Azure Synapse Dedicated SQL Pool (Previously Azure SQL Data Warehouse), a massively parallel processing database similar to other columnar-based scale-out database technologies such as Snowflake, Amazon Redshift, and Google BigQuery. To the end-user it much like traditional SQL Server, however, behind the scenes it distributes the storage and processing of data across multiple nodes. While this can drastically improve performance for data warehouses larger than a few terabytes, It may not be an ideal solution for smaller implementations. Because the underlying architecture is so drastically different, the syntax and development methodologies also differ from traditional SQL Server. Luckily, when you use TimeXtender with Azure Synapse Analytics the code is generated for you.
Click here to learn how to Use Azure Synapse Dedicated SQL Pool
Compute vs Storage Costs
Azure Synapse Analytics helps users better manage costs by separating computation and storage of their data. Users can pause the service, releasing the compute resources back into Azure. While paused, users are only charged for the storage currently in use (roughly $125 USD/Month/Terabyte). During this time, your data remains intact but unavailable via queries. Resuming the SQL Pool re-allocates compute resources to your account, your data comes back online and charges resume.
Similar to Azure SQL DB's DTUs, Computation in a Synapse SQL Pool is Measured by Data Warehouse Units (DWUs). Adjusting DWUs will increase or decrease the number of available compute nodes as well as relative performance and cost of the service.
Processing of data in a Synapse SQL Pool is distributed across many nodes of different types.
The control node accepts end-user queries, then optimizes and coordinates these queries to run in parallel across the multiple compute nodes.
While a traditional SQL database is dependent on the computational resources of a single machine, a Synapse SQL Pool can distribute the processing of tables across up to 60 compute nodes depending on the service level. The more DWU's you've assigned, the more compute nodes will be used.
To maintain data integrity while scaling, data is maintained in Azure Storage separate from the control & compute nodes. In addition, to further optimize the processing of large data sets, tables are always spread across 60 distributions (more about this in the next section).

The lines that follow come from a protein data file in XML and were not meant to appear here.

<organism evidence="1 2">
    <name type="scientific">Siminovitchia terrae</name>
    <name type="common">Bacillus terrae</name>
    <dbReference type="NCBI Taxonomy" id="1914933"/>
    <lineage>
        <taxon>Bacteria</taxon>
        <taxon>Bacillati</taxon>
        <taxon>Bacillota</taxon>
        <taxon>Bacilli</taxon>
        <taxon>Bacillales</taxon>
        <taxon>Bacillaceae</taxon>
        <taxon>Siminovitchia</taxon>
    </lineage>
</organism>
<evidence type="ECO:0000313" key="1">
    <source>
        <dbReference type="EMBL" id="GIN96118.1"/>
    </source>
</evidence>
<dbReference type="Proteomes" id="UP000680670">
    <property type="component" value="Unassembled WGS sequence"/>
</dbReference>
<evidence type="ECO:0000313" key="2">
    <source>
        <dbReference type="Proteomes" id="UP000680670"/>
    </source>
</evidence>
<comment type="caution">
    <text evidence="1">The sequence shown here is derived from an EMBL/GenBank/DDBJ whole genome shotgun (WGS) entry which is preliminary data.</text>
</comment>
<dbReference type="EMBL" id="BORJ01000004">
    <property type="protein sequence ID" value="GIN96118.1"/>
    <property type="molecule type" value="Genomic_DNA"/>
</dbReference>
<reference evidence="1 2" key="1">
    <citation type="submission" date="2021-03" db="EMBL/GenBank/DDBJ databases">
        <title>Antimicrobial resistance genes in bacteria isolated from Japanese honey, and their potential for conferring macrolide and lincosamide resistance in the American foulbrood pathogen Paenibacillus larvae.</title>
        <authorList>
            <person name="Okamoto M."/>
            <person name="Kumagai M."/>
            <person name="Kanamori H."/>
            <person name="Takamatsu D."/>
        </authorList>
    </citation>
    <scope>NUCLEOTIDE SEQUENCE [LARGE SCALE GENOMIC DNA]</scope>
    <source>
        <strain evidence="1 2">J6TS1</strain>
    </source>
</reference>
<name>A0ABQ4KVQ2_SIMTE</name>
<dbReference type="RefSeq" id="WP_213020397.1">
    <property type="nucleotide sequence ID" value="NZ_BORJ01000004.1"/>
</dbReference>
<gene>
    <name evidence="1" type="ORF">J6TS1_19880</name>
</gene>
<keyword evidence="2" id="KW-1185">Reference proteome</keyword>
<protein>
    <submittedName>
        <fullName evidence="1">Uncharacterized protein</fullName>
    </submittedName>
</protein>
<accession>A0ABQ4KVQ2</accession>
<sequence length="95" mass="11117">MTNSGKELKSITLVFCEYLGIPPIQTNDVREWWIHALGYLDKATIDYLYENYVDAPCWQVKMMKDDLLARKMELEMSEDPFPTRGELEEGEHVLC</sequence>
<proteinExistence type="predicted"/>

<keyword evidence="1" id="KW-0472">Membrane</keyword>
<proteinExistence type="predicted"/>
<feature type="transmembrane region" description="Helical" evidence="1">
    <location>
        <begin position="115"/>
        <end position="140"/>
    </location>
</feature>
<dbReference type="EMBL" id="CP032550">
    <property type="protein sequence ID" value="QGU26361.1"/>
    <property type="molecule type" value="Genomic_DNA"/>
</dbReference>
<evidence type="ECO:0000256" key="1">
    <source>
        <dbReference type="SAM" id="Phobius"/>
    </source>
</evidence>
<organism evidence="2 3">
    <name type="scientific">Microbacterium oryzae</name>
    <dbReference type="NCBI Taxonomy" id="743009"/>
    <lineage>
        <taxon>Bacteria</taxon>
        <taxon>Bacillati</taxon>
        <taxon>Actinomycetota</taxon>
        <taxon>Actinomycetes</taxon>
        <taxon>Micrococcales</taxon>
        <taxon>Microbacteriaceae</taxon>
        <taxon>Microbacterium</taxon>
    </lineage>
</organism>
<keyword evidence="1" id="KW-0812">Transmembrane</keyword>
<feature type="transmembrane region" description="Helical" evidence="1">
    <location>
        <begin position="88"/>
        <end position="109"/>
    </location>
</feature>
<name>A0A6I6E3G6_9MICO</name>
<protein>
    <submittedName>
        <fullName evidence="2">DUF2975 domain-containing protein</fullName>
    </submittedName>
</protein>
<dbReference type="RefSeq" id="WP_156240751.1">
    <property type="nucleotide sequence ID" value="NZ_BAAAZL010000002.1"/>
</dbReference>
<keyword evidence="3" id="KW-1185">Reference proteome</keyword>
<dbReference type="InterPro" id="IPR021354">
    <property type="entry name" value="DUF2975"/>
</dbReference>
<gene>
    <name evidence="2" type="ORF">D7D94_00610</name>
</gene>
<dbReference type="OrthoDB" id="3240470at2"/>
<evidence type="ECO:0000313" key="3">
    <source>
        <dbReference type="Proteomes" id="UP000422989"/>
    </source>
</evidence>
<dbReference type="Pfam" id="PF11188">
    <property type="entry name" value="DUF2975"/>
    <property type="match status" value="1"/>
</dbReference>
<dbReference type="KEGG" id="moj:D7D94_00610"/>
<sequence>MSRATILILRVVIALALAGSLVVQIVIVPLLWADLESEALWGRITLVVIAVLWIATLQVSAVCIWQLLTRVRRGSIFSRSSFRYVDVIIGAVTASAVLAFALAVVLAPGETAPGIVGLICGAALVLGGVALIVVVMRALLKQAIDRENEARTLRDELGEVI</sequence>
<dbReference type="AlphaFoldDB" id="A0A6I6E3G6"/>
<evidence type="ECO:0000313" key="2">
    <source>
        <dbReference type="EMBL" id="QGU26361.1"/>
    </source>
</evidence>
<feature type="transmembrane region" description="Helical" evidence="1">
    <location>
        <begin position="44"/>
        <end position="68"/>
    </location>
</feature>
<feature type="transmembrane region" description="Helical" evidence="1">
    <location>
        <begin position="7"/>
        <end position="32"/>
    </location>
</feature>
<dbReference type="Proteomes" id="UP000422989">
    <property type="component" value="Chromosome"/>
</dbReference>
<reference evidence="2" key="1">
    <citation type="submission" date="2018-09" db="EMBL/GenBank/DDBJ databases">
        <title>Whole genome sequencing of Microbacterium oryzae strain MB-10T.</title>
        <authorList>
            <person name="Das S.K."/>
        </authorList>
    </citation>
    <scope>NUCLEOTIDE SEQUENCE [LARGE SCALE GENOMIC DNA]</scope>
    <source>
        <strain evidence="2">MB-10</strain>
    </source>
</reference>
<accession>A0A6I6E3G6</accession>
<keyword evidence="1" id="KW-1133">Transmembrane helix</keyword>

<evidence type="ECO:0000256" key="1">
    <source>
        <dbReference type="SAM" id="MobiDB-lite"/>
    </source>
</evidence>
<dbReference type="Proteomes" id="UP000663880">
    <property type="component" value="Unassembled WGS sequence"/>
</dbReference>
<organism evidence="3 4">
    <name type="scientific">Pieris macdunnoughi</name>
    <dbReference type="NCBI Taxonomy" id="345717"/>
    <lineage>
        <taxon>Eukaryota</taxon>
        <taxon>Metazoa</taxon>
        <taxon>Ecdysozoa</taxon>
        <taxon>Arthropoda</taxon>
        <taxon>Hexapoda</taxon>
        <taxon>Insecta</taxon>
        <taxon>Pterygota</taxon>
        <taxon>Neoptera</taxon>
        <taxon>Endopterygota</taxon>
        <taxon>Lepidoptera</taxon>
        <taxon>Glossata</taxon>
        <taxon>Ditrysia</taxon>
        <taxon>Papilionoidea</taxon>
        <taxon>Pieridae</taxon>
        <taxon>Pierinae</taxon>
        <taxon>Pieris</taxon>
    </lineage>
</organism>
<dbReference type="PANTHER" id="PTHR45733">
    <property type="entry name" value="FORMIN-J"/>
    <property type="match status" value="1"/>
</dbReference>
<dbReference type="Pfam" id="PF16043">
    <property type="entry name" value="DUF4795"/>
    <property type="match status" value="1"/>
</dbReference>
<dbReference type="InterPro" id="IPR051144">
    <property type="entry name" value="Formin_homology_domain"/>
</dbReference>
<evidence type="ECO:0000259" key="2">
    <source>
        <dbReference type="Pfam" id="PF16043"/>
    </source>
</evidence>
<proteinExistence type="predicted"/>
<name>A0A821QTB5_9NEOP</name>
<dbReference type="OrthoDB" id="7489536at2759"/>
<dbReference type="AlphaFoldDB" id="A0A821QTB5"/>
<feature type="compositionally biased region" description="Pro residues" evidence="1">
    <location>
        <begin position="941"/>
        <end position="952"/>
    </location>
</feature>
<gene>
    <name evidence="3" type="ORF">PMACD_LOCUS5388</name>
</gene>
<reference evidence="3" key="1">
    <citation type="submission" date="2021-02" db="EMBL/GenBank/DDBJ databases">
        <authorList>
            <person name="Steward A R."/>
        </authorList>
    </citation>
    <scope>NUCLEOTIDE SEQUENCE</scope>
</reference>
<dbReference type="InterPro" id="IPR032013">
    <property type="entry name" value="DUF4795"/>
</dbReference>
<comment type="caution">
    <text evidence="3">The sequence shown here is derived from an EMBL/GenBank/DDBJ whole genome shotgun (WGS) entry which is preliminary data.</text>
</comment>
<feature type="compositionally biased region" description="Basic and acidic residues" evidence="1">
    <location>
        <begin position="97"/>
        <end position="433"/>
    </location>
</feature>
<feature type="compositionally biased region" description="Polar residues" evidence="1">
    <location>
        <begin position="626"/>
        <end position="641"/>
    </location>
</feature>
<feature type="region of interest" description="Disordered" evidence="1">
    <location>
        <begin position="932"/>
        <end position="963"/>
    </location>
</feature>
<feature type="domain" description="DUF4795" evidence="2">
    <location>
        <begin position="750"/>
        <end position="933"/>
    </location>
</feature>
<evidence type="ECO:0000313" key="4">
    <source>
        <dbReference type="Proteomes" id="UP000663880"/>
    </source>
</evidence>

Data Movement Service (DMS) manages the movement of this data across the compute nodes.
To balance processing across many nodes, tables are split up across 60 distributions, this process is also known as sharding. The distribution method determines how rows in a table are organized across nodes.
Round-robin (default) - Randomly distributes rows evenly across nodes. Not optimized for query performance as there is no logic to how the data is split. Joining to round robin tables often require shuffling data which takes more time.
Ideal for Staging Tables.
Replicated - This replicates all rows of the table on every node. As you can imagine, load times are not optimal. However, queries on this table are fast because shuffling of data is never necessary.
Ideal for Dimension Tables smaller than 2GB
Hash - Rows are distributed across nodes using a "distribution column". the SQL Pool uses this column to distribute the data across nodes, keeping all rows with the same value in the same node. This option delivers the highest query performance for joins and aggregations on large tables.
Ideal for Fact Tables and Dimensions larger than 2GB
Choosing a Distribution Column
To help choose a distribution column that will result in the best performance, you can follow these guidelines.
- No Updates - Distribution columns cannot be updated
- Even Distribution of Values - for best performance, all distributions should have the same number of rows. Queries can only be as fast as the largest distribution. To achieve this, aim for columns that have:
- Many unique values - more uniques, higher chance of evening the distribution
- Few or No Nulls
- Not a Date Column - If all users are filtering on the same date, only one node will be doing all the processing.
- JOIN or Group By Column - Selecting a Distribution column that is commonly used in a Join or Group by clause reduces the amount of data movement to process a query.
- If no good option - Create a Composite Column using multiple join columns
When should I consider Azure Synapse Analytics?
- > 1TB Database
- Since Tables in Azure Synapse are always spread across 60 distributions, performance gains are not typically realized until your data warehouse is more than 1-5 TB. As a general rule data warehouses of less than 1 TB will perform better on Azure SQL DB than on DW.
- > Billion Row Tables
- Database size is not the only consideration. Since Distribution happens at the table level if all your tables are less than 100 Milllion rows, You may not see a significant performance boost from Azure Synapse.
- < 128 Concurrent Queries
- Once the SQL Pool has receives more than 128 concurrent queries, it will begin to queue them in a first-in-first-out basis. Azure SQL DB and Analysis Services can support much more concurrent queries. To resolve this limitation, Microsoft recommends feeding data into an Analysis Service Server for larger demand.
- DWH Tuning
- How tables are distributed should be based on how users query the data and the approach can drastically effect performance. So the Synapse SQL Pool is not a magic fix to all your query performance problems. Just like a data warehouse running on traditional SQL Server, it requires monitoring and tuning of the distribution keys, indexes, caching, and partitions to ensure best performance.